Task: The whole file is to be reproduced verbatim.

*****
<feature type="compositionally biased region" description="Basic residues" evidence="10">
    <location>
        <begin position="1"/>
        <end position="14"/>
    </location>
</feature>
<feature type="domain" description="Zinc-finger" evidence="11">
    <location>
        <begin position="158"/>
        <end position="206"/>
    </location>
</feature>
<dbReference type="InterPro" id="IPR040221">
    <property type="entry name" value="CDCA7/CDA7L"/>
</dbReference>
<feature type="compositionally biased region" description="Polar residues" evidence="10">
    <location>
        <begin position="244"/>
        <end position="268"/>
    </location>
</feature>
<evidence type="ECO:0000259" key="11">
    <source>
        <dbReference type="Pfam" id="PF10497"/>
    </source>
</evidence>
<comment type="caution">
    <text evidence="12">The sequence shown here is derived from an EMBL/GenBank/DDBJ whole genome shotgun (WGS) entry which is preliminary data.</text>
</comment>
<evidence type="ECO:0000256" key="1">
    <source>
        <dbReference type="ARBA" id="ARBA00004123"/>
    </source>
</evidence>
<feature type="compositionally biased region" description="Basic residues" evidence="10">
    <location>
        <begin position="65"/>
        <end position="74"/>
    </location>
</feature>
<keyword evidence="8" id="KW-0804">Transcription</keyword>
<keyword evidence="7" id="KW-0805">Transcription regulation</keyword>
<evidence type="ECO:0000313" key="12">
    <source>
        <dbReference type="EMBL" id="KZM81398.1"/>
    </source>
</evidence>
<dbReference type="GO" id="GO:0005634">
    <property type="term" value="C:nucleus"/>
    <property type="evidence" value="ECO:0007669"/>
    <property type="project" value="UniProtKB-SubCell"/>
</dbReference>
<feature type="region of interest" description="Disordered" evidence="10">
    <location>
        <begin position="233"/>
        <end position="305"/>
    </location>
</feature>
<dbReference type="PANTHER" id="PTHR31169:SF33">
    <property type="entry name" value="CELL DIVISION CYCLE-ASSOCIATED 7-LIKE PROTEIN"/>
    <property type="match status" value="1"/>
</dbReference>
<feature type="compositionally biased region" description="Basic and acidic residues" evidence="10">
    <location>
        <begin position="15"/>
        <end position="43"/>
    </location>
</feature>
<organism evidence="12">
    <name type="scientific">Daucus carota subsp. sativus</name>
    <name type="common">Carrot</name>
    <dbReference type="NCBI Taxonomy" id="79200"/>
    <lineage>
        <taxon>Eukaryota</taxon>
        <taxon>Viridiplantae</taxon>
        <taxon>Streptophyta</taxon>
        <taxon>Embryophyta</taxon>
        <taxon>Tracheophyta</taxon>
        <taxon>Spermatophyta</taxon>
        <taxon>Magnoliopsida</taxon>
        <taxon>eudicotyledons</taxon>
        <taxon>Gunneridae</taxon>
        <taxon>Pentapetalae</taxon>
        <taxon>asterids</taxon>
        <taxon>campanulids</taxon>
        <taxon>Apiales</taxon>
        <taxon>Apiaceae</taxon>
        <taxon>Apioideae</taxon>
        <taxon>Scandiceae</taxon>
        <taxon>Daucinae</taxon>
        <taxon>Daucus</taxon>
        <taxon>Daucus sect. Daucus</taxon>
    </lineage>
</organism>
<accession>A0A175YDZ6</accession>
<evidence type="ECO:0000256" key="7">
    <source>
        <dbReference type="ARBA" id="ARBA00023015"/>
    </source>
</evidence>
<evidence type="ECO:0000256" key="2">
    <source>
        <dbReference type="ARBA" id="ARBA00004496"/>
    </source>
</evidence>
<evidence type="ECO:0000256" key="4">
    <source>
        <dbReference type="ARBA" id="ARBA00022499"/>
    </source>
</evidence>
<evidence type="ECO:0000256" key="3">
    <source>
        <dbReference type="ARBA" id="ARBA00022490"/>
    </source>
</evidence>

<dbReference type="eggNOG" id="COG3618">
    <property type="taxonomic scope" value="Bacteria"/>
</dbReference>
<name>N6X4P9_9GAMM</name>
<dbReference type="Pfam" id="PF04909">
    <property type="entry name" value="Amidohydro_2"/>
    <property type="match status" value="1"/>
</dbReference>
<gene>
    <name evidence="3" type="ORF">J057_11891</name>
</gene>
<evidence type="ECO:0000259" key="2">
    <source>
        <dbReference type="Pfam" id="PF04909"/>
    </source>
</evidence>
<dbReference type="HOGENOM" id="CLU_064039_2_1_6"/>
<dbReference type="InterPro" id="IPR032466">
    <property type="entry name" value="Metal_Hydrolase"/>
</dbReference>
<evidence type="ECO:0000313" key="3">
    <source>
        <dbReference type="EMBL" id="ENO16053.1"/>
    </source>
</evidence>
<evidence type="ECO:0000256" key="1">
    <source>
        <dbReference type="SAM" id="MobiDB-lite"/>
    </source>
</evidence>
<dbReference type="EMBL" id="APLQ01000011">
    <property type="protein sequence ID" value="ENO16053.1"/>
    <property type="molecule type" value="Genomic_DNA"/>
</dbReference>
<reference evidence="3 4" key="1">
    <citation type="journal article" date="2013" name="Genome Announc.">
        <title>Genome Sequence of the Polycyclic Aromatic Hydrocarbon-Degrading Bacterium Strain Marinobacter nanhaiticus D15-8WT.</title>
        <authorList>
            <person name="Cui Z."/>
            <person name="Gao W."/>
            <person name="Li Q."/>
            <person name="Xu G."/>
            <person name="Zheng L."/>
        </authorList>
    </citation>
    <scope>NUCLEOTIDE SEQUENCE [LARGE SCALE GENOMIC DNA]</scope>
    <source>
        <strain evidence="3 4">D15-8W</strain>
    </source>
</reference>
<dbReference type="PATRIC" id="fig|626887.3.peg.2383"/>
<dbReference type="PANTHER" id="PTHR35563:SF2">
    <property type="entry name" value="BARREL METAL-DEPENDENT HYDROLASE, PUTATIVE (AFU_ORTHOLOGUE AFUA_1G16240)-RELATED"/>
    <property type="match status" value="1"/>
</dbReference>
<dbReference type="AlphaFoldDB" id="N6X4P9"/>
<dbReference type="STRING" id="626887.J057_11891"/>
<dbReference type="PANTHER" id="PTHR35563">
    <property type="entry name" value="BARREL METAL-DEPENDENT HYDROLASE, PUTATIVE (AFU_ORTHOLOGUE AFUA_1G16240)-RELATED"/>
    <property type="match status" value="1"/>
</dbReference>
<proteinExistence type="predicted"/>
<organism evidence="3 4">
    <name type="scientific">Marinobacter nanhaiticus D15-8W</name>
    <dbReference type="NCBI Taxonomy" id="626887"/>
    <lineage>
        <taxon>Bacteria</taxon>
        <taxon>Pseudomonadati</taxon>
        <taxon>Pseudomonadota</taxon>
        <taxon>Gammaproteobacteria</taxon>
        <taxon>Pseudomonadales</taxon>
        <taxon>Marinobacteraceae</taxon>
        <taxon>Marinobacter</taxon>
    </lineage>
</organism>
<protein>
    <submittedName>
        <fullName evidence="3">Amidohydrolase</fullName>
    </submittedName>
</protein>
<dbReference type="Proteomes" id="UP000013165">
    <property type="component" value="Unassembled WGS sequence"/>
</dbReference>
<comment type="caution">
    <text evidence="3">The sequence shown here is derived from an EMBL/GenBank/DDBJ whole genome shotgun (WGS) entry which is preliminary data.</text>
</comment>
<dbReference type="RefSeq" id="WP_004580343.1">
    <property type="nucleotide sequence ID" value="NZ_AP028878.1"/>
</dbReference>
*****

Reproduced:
<feature type="compositionally biased region" description="Basic residues" evidence="10">
    <location>
        <begin position="1"/>
        <end position="14"/>
    </location>
</feature>
<feature type="domain" description="Zinc-finger" evidence="11">
    <location>
        <begin position="158"/>
        <end position="206"/>
    </location>
</feature>
<dbReference type="InterPro" id="IPR040221">
    <property type="entry name" value="CDCA7/CDA7L"/>
</dbReference>
<feature type="compositionally biased region" description="Polar residues" evidence="10">
    <location>
        <begin position="244"/>
        <end position="268"/>
    </location>
</feature>
<evidence type="ECO:0000259" key="11">
    <source>
        <dbReference type="Pfam" id="PF10497"/>
    </source>
</evidence>
<comment type="caution">
    <text evidence="12">The sequence shown here is derived from an EMBL/GenBank/DDBJ whole genome shotgun (WGS) entry which is preliminary data.</text>
</comment>
<evidence type="ECO:0000256" key="1">
    <source>
        <dbReference type="ARBA" id="ARBA00004123"/>
    </source>
</evidence>
<feature type="compositionally biased region" description="Basic residues" evidence="10">
    <location>
        <begin position="65"/>
        <end position="74"/>
    </location>
</feature>
<keyword evidence="8" id="KW-0804">Transcription</keyword>
<keyword evidence="7" id="KW-0805">Transcription regulation</keyword>
<evidence type="ECO:0000313" key="12">
    <source>
        <dbReference type="EMBL" id="KZM81398.1"/>
    </source>
</evidence>
<dbReference type="GO" id="GO:0005634">
    <property type="term" value="C:nucleus"/>
    <property type="evidence" value="ECO:0007669"/>
    <property type="project" value="UniProtKB-SubCell"/>
</dbReference>
<feature type="region of interest" description="Disordered" evidence="10">
    <location>
        <begin position="233"/>
        <end position="305"/>
    </location>
</feature>
<dbReference type="PANTHER" id="PTHR31169:SF33">
    <property type="entry name" value="CELL DIVISION CYCLE-ASSOCIATED 7-LIKE PROTEIN"/>
    <property type="match status" value="1"/>
</dbReference>
<feature type="compositionally biased region" description="Basic and acidic residues" evidence="10">
    <location>
        <begin position="15"/>
        <end position="43"/>
    </location>
</feature>
<organism evidence="12">
    <name type="scientific">Daucus carota subsp. sativus</name>
    <name type="common">Carrot</name>
    <dbReference type="NCBI Taxonomy" id="79200"/>
    <lineage>
        <taxon>Eukaryota</taxon>
        <taxon>Viridiplantae</taxon>
        <taxon>Streptophyta</taxon>
        <taxon>Embryophyta</taxon>
        <taxon>Tracheophyta</taxon>
        <taxon>Spermatophyta</taxon>
        <taxon>Magnoliopsida</taxon>
        <taxon>eudicotyledons</taxon>
        <taxon>Gunneridae</taxon>
        <taxon>Pentapetalae</taxon>
        <taxon>asterids</taxon>
        <taxon>campanulids</taxon>
        <taxon>Apiales</taxon>
        <taxon>Apiaceae</taxon>
        <taxon>Apioideae</taxon>
        <taxon>Scandiceae</taxon>
        <taxon>Daucinae</taxon>
        <taxon>Daucus</taxon>
        <taxon>Daucus sect. Daucus</taxon>
    </lineage>
</organism>
<accession>A0A175YDZ6</accession>
<evidence type="ECO:0000256" key="7">
    <source>
        <dbReference type="ARBA" id="ARBA00023015"/>
    </source>
</evidence>
<evidence type="ECO:0000256" key="2">
    <source>
        <dbReference type="ARBA" id="ARBA00004496"/>
    </source>
</evidence>
<evidence type="ECO:0000256" key="4">
    <source>
        <dbReference type="ARBA" id="ARBA00022499"/>
    </source>
</evidence>
<evidence type="ECO:0000256" key="3">
    <source>
        <dbReference type="ARBA" id="ARBA00022490"/>
    </source>
</evidence>

<dbReference type="eggNOG" id="COG3618">
    <property type="taxonomic scope" value="Bacteria"/>
</dbReference>
<name>N6X4P9_9GAMM</name>
<dbReference type="Pfam" id="PF04909">
    <property type="entry name" value="Amidohydro_2"/>
    <property type="match status" value="1"/>
</dbReference>
<gene>
    <name evidence="3" type="ORF">J057_11891</name>
</gene>
<evidence type="ECO:0000259" key="2">
    <source>
        <dbReference type="Pfam" id="PF04909"/>
    </source>
</evidence>
<dbReference type="HOGENOM" id="CLU_064039_2_1_6"/>
<dbReference type="InterPro" id="IPR032466">
    <property type="entry name" value="Metal_Hydrolase"/>
</dbReference>
<evidence type="ECO:0000313" key="3">
    <source>
        <dbReference type="EMBL" id="ENO16053.1"/>
    </source>
</evidence>
<evidence type="ECO:0000256" key="1">
    <source>
        <dbReference type="SAM" id="MobiDB-lite"/>
    </source>
</evidence>
<dbReference type="EMBL" id="APLQ01000011">
    <property type="protein sequence ID" value="ENO16053.1"/>
    <property type="molecule type" value="Genomic_DNA"/>
</dbReference>
<reference evidence="3 4" key="1">
    <citation type="journal article" date="2013" name="Genome Announc.">
        <title>Genome Sequence of the Polycyclic Aromatic Hydrocarbon-Degrading Bacterium Strain Marinobacter nanhaiticus D15-8WT.</title>
        <authorList>
            <person name="Cui Z."/>
            <person name="Gao W."/>
            <person name="Li Q."/>
            <person name="Xu G."/>
            <person name="Zheng L."/>
        </authorList>
    </citation>
    <scope>NUCLEOTIDE SEQUENCE [LARGE SCALE GENOMIC DNA]</scope>
    <source>
        <strain evidence="3 4">D15-8W</strain>
    </source>
</reference>
<dbReference type="PATRIC" id="fig|626887.3.peg.2383"/>
<dbReference type="PANTHER" id="PTHR35563:SF2">
    <property type="entry name" value="BARREL METAL-DEPENDENT HYDROLASE, PUTATIVE (AFU_ORTHOLOGUE AFUA_1G16240)-RELATED"/>
    <property type="match status" value="1"/>
</dbReference>
<dbReference type="AlphaFoldDB" id="N6X4P9"/>
<dbReference type="STRING" id="626887.J057_11891"/>
<dbReference type="PANTHER" id="PTHR35563">
    <property type="entry name" value="BARREL METAL-DEPENDENT HYDROLASE, PUTATIVE (AFU_ORTHOLOGUE AFUA_1G16240)-RELATED"/>
    <property type="match status" value="1"/>
</dbReference>
<proteinExistence type="predicted"/>
<organism evidence="3 4">
    <name type="scientific">Marinobacter nanhaiticus D15-8W</name>
    <dbReference type="NCBI Taxonomy" id="626887"/>
    <lineage>
        <taxon>Bacteria</taxon>
        <taxon>Pseudomonadati</taxon>
        <taxon>Pseudomonadota</taxon>
        <taxon>Gammaproteobacteria</taxon>
        <taxon>Pseudomonadales</taxon>
        <taxon>Marinobacteraceae</taxon>
        <taxon>Marinobacter</taxon>
    </lineage>
</organism>
<protein>
    <submittedName>
        <fullName evidence="3">Amidohydrolase</fullName>
    </submittedName>
</protein>
<dbReference type="Proteomes" id="UP000013165">
    <property type="component" value="Unassembled WGS sequence"/>
</dbReference>
<comment type="caution">
    <text evidence="3">The sequence shown here is derived from an EMBL/GenBank/DDBJ whole genome shotgun (WGS) entry which is preliminary data.</text>
</comment>
<dbReference type="RefSeq" id="WP_004580343.1">
    <property type="nucleotide sequence ID" value="NZ_AP028878.1"/>
</dbReference>